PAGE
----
To Timothy Pickering
Philadelphia January 20th 1791
I have had the pleasure to receive your letters of the 8th and 15th of this month.1 I feel myself much obliged by the trouble you have taken, in the former, to detail your ideas with respect to introducing the art of husbandary and civilization among the Indians. I confess, that your plan, or something like it, strikes me as the most probable means of effecting this desirable end, and I am fully of opinion with you, that the mode of education which has hitherto been pursued with respect to those young Indians who have been sent to our Colleges, is not such as can be productive of any good to their nations—reason might have shewn it, and experience clearly proves it to have been the case. It is, perhaps, productive of evil. Humanity and good policy must make it the wish of every good citizen of the Unites States, that husbandry, and consequently civilization should be introduced among the Indians. So strongly am I impressed with the beneficial effects which our Country would receive from such a thing, that I shall always take a singular pleasure in promoting, as far as may be in my power, every measure which may tend to ensure it.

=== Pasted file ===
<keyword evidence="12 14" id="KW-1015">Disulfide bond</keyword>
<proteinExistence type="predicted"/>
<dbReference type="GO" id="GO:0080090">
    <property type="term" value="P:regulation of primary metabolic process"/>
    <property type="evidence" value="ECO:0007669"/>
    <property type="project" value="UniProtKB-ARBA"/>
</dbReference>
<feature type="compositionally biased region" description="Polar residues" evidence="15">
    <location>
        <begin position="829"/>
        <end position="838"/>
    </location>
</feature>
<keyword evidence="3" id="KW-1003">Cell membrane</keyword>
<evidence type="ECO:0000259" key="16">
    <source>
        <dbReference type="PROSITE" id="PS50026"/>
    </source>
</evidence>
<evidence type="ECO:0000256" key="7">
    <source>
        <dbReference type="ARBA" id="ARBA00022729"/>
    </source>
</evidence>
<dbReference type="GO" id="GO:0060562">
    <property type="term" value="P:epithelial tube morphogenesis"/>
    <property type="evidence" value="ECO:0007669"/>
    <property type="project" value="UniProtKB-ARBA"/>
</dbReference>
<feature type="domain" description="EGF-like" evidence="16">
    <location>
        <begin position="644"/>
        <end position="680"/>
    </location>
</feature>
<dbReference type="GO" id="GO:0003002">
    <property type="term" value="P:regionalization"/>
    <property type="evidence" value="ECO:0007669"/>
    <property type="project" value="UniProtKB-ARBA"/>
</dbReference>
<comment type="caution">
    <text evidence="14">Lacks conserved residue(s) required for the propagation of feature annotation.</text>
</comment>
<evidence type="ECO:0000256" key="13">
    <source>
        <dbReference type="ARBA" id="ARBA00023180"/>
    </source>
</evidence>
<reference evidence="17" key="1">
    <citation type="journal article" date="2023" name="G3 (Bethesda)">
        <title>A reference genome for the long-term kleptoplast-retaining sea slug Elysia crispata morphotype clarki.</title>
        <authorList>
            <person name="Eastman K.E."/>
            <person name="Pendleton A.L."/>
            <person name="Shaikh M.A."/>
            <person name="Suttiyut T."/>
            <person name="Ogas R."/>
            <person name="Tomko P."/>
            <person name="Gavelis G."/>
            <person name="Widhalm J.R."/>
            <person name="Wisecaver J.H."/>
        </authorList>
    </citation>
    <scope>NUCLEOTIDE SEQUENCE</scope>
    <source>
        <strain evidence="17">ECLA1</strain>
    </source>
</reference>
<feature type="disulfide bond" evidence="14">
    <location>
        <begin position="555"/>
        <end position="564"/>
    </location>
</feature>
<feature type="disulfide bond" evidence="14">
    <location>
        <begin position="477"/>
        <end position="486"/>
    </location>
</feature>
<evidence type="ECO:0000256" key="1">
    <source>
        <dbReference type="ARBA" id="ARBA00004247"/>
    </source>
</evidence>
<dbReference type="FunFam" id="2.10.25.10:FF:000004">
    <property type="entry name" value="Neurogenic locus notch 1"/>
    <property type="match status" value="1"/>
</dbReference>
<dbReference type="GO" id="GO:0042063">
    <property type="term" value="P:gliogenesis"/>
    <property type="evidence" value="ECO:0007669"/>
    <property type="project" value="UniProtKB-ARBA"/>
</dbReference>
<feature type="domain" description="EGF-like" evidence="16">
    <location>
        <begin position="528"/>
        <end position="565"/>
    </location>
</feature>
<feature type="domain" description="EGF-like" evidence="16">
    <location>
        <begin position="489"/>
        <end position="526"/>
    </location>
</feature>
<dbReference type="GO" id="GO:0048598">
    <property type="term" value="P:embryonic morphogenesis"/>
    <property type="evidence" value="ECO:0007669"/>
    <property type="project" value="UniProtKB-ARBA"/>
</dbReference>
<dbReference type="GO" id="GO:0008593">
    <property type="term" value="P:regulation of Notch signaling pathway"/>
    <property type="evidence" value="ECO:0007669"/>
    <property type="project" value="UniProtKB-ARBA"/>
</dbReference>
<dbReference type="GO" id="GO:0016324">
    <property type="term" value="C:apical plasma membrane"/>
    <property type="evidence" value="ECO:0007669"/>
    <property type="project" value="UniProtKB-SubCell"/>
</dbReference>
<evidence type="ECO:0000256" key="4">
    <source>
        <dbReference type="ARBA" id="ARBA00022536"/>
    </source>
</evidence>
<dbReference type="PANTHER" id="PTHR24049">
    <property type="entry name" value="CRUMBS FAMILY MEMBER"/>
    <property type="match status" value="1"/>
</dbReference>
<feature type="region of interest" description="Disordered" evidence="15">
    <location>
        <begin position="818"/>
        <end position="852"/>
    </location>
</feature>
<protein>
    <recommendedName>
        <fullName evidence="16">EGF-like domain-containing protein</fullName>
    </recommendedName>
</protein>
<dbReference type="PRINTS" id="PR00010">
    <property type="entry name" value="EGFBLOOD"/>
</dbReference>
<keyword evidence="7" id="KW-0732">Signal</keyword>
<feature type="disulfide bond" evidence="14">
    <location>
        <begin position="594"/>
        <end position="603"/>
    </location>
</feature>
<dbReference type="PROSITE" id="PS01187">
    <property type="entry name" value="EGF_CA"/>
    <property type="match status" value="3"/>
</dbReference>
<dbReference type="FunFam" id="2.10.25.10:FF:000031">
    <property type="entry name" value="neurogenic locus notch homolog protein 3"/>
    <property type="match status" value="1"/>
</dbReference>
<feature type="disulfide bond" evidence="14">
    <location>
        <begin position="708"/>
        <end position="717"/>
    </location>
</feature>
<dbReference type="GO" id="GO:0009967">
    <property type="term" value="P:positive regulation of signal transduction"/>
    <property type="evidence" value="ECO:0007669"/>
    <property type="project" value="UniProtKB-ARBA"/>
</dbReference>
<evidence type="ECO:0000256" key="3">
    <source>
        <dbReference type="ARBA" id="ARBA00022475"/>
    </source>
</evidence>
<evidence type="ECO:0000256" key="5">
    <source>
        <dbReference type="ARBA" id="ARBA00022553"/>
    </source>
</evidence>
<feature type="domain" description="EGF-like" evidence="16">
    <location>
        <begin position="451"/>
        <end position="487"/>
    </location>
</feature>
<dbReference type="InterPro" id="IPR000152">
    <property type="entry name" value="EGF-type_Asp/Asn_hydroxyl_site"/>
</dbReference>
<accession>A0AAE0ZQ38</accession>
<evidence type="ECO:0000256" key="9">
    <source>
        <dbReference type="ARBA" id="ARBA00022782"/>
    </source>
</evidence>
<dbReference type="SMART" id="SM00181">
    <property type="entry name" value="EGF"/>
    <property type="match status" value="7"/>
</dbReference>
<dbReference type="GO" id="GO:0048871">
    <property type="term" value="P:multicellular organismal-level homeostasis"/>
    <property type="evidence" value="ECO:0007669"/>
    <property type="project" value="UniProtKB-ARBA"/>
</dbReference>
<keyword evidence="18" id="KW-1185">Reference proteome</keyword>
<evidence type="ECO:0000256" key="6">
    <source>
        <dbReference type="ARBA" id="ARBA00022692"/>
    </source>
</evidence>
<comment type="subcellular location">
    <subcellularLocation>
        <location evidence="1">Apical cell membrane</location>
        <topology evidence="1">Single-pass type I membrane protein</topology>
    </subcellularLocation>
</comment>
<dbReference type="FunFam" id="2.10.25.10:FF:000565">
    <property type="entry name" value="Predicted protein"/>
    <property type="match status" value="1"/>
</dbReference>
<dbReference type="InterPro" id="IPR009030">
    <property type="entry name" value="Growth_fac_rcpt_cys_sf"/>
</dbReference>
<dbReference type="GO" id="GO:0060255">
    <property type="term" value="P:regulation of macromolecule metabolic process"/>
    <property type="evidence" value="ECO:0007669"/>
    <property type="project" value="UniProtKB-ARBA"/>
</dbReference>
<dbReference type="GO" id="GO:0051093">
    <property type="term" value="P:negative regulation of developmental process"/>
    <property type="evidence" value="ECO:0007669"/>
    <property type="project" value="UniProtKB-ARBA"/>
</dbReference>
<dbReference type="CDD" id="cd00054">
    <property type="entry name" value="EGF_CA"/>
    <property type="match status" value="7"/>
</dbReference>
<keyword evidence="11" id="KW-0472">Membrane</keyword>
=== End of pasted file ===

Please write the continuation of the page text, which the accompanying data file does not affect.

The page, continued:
I should have been very glad if it had comported with your interest & inclination to superintend the Northern Indians, as I am persuaded that nothing would have been wanting on your part to attach them to the United States, and to cultivate that Disposition for civilization which now begins to dawn among them. Whoever undertakes this business must be actuated by more enlarged views than his private interest, or he can never accomplish the wished for end. With very great regard & esteem, I am, Sir Your most Obedt Servt
LS, MHi: Timothy Pickering Papers; LB, DLC:GW; copy (incomplete), NHi: Henry O’Reilly Collection.